Hamilton-Jacobi equation for the least-action/least-time dynamical path based on fast marching method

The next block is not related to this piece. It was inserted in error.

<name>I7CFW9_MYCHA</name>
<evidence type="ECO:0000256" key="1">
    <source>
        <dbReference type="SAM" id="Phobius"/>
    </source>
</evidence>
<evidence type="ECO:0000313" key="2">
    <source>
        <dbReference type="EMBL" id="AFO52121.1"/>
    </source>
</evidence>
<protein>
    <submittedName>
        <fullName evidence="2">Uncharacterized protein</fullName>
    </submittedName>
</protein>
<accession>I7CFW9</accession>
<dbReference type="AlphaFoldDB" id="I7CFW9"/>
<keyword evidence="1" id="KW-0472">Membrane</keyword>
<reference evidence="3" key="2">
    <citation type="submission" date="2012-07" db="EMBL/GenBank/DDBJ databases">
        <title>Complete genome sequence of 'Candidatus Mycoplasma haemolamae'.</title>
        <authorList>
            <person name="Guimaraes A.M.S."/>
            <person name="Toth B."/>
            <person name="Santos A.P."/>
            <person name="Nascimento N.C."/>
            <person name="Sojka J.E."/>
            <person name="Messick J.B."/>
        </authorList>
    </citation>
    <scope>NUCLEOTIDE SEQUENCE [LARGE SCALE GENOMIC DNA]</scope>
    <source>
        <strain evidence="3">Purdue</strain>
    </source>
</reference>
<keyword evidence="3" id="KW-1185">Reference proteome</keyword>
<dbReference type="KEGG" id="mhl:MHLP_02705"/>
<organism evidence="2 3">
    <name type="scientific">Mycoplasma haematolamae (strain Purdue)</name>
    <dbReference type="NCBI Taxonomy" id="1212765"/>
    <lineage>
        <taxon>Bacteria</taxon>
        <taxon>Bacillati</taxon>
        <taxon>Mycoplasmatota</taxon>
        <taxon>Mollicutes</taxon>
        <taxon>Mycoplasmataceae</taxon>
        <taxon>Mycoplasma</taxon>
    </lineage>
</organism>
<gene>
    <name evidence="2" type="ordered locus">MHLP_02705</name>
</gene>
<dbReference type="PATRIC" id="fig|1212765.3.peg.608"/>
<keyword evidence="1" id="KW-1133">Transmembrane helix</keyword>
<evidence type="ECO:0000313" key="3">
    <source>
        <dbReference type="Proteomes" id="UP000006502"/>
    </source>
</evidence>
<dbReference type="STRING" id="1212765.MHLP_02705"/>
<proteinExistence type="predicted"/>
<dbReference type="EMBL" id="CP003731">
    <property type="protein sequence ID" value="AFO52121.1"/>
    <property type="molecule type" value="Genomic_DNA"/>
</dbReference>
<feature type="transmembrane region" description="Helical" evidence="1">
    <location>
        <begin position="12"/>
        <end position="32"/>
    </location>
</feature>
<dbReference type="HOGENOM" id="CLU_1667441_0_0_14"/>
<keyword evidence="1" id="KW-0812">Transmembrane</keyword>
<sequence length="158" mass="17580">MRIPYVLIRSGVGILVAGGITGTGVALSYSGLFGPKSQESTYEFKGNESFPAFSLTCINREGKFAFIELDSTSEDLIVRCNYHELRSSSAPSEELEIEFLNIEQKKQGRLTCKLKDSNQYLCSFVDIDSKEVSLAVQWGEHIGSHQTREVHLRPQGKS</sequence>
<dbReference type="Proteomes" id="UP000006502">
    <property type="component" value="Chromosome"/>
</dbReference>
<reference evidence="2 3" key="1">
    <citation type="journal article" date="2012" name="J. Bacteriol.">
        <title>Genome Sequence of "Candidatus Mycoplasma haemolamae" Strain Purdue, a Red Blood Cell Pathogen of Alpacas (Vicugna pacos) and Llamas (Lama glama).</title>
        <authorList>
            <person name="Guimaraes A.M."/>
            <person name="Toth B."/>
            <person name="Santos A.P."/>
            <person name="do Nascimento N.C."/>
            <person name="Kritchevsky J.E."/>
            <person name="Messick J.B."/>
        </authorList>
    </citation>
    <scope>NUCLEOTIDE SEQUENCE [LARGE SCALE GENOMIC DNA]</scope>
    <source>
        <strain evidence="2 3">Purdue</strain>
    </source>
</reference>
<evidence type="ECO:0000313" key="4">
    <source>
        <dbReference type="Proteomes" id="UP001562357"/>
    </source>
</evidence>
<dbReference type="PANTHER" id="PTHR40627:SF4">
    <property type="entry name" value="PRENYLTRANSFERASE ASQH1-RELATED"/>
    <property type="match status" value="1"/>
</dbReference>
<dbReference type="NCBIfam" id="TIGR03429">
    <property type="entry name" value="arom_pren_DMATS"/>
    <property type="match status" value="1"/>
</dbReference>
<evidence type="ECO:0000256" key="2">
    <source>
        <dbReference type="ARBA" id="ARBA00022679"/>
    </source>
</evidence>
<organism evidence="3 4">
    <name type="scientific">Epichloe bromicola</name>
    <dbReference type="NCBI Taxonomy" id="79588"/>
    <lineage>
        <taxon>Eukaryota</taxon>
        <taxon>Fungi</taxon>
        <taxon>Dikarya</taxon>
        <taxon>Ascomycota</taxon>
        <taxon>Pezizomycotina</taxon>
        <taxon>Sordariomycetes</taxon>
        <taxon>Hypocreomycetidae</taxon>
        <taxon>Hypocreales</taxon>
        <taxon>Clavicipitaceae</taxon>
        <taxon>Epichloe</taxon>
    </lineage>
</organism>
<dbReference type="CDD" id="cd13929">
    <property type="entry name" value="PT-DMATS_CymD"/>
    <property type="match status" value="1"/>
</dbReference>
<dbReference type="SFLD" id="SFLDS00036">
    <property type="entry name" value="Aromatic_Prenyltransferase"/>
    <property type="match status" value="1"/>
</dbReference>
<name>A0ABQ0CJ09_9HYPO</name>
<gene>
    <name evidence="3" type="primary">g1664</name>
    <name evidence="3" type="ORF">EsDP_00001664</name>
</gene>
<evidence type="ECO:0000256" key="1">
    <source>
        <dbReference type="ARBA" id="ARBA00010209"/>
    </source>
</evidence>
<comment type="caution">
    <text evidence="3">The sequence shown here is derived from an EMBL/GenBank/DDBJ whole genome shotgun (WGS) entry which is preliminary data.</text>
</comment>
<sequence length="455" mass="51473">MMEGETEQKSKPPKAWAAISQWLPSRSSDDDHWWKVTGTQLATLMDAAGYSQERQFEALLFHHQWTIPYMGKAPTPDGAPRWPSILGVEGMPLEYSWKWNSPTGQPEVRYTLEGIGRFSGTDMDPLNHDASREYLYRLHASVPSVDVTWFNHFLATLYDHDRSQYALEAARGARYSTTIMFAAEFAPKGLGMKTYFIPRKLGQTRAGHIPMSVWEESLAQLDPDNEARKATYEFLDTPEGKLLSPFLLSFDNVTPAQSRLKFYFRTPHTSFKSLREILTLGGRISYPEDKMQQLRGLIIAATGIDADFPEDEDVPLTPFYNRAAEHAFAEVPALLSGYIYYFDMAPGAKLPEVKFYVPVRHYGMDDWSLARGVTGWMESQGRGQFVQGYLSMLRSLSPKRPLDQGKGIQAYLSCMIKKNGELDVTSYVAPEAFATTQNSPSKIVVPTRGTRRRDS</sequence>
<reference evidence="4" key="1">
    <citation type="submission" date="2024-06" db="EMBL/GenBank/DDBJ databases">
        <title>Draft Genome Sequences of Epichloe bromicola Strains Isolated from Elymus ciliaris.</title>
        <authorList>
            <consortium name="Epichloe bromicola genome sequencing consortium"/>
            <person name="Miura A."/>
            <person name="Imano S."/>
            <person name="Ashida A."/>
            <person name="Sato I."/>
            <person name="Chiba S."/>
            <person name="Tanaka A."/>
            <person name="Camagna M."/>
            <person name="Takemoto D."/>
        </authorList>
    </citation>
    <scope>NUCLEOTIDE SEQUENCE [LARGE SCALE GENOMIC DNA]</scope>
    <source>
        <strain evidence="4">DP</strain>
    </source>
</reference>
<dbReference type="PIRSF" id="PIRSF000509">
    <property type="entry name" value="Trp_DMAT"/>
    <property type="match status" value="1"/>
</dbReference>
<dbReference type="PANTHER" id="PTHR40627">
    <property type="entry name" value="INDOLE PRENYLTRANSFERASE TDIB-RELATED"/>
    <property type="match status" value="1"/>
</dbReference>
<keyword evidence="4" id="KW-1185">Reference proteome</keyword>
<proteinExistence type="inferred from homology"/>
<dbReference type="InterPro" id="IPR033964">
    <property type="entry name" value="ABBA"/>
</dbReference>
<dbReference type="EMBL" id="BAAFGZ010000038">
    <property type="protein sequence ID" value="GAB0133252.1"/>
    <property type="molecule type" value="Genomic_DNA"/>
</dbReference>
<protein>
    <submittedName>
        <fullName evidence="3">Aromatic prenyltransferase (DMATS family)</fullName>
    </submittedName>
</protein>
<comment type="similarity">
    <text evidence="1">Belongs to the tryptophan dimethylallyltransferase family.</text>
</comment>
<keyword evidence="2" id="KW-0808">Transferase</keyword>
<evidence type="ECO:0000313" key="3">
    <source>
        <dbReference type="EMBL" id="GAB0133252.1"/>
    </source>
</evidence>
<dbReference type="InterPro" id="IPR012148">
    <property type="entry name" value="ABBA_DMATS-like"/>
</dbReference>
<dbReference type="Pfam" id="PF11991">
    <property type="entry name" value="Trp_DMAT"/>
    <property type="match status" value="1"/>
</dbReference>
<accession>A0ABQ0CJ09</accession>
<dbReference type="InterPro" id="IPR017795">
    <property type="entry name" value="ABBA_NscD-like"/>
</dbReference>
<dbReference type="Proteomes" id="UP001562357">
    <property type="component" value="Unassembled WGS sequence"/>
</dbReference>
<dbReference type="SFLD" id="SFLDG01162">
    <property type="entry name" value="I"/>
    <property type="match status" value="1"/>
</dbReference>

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Classical dynamics can be described with Newton's equation of motion or, totally equivalently, using the Hamilton-Jacobi equation. Here, the possibility of using the Hamilton-Jacobi equation to describe chemical reaction dynamics is explored. This requires an efficient computational approach for constructing the physically and chemically relevant solutions to the Hamilton-Jacobi equation; here we solve Hamilton-Jacobi equations on a Cartesian grid using Sethian's fast marching method. Using this method, we can--starting from an arbitrary initial conformation--find reaction paths that minimize the action or the time. The method is demonstrated by computing the mechanism for two different systems: a model system with four different stationary configurations and the H+H(2)-->H(2)+H reaction. Least-time paths (termed brachistochrones in classical mechanics) seem to be a suitable chioce for the reaction coordinate, allowing one to determine the key intermediates and final product of a chemical reaction. For conservative systems the Hamilton-Jacobi equation does not depend on the time, so this approach may be useful for simulating systems where important motions occur on a variety of different time scales.
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